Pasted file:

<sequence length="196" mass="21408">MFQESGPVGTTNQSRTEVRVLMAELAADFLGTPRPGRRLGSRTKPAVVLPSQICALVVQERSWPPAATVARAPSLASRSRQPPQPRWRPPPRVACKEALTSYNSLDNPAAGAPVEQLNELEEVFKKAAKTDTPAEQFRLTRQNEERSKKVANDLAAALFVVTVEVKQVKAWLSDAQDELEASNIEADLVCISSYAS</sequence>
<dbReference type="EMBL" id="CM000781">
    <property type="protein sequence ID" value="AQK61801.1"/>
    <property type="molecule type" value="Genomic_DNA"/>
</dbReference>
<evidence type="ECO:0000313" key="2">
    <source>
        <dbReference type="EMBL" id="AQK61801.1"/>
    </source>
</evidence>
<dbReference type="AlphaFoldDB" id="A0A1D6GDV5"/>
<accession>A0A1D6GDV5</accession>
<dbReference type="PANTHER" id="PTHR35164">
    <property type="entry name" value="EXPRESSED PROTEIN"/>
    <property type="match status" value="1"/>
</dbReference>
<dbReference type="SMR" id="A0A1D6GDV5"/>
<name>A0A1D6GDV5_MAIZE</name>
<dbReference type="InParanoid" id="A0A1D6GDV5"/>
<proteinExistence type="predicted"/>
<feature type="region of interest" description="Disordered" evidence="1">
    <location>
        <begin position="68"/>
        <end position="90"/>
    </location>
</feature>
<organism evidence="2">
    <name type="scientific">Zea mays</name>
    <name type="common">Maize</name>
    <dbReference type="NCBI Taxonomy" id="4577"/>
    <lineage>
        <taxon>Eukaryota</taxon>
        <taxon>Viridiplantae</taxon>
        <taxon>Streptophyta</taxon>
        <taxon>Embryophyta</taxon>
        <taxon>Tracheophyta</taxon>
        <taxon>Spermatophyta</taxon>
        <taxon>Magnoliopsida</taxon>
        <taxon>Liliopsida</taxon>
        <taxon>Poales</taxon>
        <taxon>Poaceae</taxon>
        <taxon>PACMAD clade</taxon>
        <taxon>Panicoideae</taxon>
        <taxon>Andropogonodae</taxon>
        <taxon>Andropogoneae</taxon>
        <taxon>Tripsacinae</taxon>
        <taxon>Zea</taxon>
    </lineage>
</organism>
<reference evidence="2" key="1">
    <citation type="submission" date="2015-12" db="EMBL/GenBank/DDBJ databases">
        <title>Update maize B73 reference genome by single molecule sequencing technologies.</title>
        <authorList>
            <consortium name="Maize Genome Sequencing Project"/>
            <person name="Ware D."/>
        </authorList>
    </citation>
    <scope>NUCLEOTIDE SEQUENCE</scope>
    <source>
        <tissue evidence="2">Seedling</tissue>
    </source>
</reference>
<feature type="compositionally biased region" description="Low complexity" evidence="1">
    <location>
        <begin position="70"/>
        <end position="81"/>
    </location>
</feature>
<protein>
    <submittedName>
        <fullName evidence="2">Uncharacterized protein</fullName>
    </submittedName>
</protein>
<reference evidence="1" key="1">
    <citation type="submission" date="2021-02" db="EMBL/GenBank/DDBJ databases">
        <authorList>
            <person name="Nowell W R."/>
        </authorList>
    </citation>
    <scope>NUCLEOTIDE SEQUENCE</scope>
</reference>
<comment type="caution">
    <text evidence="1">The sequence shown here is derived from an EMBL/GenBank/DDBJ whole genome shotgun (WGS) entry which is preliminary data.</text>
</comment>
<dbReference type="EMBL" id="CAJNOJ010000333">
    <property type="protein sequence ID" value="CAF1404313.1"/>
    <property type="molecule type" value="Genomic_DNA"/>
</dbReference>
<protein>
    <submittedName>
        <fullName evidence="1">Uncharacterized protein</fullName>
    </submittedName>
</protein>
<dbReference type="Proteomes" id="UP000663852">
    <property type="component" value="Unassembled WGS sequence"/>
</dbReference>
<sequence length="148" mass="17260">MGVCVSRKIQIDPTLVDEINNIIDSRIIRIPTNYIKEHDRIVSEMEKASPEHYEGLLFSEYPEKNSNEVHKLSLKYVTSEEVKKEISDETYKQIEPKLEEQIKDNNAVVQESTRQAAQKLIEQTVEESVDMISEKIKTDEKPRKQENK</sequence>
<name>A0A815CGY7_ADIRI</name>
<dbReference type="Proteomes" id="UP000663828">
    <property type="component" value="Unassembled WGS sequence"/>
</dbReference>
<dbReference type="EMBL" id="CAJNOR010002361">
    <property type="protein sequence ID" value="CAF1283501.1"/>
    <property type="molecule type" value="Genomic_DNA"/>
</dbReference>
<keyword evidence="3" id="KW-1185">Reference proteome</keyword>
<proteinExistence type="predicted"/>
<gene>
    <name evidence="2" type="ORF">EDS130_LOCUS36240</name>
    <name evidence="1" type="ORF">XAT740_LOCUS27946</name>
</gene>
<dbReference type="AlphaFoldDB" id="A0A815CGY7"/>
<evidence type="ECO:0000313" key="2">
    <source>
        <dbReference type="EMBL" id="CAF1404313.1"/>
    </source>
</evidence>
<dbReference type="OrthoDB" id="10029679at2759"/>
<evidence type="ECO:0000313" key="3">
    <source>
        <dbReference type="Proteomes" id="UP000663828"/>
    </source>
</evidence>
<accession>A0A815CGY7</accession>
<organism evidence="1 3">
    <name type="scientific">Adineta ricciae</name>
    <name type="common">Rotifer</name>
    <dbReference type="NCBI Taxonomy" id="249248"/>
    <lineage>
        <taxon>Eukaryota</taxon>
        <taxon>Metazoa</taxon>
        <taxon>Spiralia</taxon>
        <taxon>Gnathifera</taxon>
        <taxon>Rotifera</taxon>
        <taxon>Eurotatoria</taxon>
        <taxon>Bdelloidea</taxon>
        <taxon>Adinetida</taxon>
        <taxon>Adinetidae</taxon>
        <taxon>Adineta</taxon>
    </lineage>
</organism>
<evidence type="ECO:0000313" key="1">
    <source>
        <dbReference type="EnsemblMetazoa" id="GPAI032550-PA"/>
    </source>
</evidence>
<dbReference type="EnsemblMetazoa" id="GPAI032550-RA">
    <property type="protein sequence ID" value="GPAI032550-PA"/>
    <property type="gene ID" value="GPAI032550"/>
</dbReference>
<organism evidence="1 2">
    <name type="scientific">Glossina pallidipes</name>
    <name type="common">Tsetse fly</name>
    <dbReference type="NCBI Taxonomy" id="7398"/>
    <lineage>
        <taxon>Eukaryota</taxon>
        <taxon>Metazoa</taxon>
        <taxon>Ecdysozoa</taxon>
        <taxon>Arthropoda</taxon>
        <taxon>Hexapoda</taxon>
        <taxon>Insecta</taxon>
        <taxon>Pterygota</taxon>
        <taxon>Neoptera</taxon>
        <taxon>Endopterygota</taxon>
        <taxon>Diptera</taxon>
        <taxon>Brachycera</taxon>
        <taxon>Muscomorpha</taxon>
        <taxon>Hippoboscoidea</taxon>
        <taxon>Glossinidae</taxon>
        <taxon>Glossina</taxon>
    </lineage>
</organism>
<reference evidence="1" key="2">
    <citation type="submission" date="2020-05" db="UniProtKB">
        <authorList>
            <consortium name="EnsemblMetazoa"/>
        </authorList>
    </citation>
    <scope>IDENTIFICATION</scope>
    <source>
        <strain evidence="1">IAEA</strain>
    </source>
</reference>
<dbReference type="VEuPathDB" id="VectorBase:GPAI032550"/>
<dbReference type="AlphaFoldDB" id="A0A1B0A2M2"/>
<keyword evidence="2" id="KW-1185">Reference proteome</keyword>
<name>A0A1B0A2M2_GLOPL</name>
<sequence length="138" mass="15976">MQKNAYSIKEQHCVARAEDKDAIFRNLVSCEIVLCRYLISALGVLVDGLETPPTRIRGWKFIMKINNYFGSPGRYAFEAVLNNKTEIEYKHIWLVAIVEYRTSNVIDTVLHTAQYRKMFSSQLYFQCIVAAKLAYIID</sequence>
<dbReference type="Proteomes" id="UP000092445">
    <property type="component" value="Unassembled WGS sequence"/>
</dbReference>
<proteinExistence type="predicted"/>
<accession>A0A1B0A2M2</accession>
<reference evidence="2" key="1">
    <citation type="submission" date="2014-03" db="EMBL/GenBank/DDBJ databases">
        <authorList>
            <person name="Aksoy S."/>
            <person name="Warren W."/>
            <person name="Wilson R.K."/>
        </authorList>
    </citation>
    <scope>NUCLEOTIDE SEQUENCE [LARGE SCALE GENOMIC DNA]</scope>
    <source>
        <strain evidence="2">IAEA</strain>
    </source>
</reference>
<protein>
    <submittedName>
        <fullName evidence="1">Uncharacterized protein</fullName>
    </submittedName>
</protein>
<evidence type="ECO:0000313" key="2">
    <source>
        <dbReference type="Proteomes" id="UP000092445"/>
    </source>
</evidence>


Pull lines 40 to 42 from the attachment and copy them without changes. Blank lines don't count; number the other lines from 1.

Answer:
        <taxon>Poales</taxon>
        <taxon>Poaceae</taxon>
        <taxon>PACMAD clade</taxon>